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Garth N. and Marie Clegg-Jones and Family Scholarship

The Garth N. and Marie Clegg-Jones and Family Scholarship can be used for tuition and fees. The application period will open at the beginning of each Spring semester. The scholarship funds will be awarded for use in the next academic school year at Utah State University.  Apply through USU's scholarship site by following the link to usu.awardspring.com and seaching for the Jones scholarship. (Reminder: This scholarship is restricted to tuition and fees. If you have other financial aid with this same restriction that already covers your tuition and fees, you are not eligible to receive this scholarship.) 

Who can apply:

The Garth N. and Marie Clegg-Jones and Family Scholarship is for USU graduate or senior level undergraduate students, majoring in one of the subject areas in the College of Humanities and Social Sciences, or the Department of Economics. Applicants should demonstrate academic achievement. Preference in selection will be given to those who have an interest in a career in public/community service and are from the rural parts of Utah, southeastern Idaho, and southwestern Wyoming. 

 

Garth N. and Marie Clegg-Jones

Dr. Garth Nelson Jones was born in Salt Lake City, Utah, in 1925, and raised by a single mother after his father left the family during the Depression. He graduated from Utah State University in 1947 with a Bachelor’s degree in Political Science and Economics and earned his M.A. and Ph.D. degrees in Political Science from the University of Utah. His career made him a student of Third World development for over five decades, mainly in South and Southeast Asia and the Pacific Basin. He has lived for extended periods in Micronesia, Indonesia, Pakistan, and Taiwan under the auspices of U.S. Interior Department, U.S. Agency for International Development, U.S. Department of State, Ford Foundation, United Nations, and the World Bank. His primary fields of interest are organizational theory and public policy analysis – especially in the areas of complex, irrigated agriculture and population programs. During his career, he has been a prolific author, publishing over 200 articles, monographs, and books on public policy and comparative administration with a focus on Pakistan and Indonesia, as well as numerous articles on Mormon history and culture. He was the founding Dean of the University of Alaska Anchorage’s College of Business and Public Policy, and in that role, he has worked closely with the municipality of Anchorage on management and budget issues, and served as a member of the Board of Directors of the Alaska Council of World Affairs. Jones believes in the power of supporting students’ academic dreams through scholarships. He began his own academic career with a $100 scholarship from Sears and Roebuck, which gave him the opportunity to escape rural poverty and attend Utah State.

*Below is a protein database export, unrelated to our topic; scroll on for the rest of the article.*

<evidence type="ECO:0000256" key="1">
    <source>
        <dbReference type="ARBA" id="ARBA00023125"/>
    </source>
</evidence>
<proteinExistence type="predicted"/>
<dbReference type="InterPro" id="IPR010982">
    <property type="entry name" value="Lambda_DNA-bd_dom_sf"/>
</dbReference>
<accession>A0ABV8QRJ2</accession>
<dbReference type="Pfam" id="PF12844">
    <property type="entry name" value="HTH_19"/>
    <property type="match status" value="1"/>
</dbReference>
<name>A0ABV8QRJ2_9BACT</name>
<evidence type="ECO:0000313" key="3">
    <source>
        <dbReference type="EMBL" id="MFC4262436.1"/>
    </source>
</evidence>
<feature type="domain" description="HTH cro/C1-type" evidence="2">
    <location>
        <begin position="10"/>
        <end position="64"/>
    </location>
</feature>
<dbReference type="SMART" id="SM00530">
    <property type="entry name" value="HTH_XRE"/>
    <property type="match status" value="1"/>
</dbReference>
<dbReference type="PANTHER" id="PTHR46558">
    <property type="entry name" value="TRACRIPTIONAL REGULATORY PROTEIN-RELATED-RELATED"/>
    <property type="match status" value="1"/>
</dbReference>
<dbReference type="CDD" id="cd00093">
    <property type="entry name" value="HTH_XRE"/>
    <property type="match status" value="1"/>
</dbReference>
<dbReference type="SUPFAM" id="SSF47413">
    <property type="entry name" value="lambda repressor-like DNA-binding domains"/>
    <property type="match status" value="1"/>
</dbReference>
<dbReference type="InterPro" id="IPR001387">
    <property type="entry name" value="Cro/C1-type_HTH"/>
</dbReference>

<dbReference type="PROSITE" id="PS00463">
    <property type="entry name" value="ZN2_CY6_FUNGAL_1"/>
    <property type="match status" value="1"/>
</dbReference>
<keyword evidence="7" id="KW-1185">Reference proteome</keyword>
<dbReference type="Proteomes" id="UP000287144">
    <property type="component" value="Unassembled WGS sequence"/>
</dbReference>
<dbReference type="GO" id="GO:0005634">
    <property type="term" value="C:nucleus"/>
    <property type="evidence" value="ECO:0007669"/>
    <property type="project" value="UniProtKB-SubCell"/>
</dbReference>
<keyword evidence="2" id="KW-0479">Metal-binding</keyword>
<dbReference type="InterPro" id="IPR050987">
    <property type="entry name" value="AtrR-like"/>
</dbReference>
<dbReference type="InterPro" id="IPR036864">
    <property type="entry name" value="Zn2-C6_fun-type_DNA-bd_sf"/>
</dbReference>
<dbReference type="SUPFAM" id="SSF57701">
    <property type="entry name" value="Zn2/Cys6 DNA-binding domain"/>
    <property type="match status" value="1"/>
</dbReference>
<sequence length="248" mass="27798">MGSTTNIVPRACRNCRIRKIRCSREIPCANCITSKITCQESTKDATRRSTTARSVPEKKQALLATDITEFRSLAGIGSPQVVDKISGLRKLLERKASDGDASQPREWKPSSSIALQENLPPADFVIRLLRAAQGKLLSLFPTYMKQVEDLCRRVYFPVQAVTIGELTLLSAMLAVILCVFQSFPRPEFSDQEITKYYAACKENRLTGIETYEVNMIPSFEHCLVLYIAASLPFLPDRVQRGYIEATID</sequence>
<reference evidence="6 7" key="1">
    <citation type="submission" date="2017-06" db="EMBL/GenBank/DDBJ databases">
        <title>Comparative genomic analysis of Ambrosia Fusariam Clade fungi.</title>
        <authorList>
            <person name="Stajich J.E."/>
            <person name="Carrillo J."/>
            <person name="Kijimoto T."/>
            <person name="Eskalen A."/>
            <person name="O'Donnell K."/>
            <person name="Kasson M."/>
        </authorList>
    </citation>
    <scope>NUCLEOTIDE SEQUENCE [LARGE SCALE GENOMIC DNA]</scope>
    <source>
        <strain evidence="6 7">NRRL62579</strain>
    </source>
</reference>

In 1950, Garth Jones married (Verda) Marie Clegg, who had been born in rural Roosevelt, Utah, in 1921 to Dolly and Luke Clegg. Her father, a successful educator and businessman who served as Utah State Senator and Provo City Commissioner, encouraged her interest in politics, and before her marriage, she was active in the Republican politics on both the state and national level. She graduated from Brigham Young University in 1960 with a Bachelor of Science degree in Secondary Instruction with a certification to teach social studies and history. Her marriage to Garth Nelson meant that Marie lived in very diverse and exotic locations throughout her life, yet she never forgot her rural Utah roots nor her love of America. In Pakistan, Marie taught the first university co-ed course at the University of the Punjab and instructed high level government officials at the National Institute of Public Administration. She was elected President of the American Women's Club, the most prestigious and visible position for American Women in Lahore, Pakistan. In that role, she frequently raised money for charitable projects. In each community where she lived she was very active in volunteer service and was well known for her charity and compassion. She regularly opened her home to Peace Corp volunteers living abroad, as well as to the destitute and misfortunate. In one case in Indonesia, she and Garth even assisted a family of lepers who came to their home begging for help. After she and Garth moved to Anchorage, Alaska, in 1973, she worked for twelve years as a circulation librarian. She was honored in 2006 by the BYU Department of Theater and Media Arts with a lifetime community service award.  Marie passed away on November 4, 2010.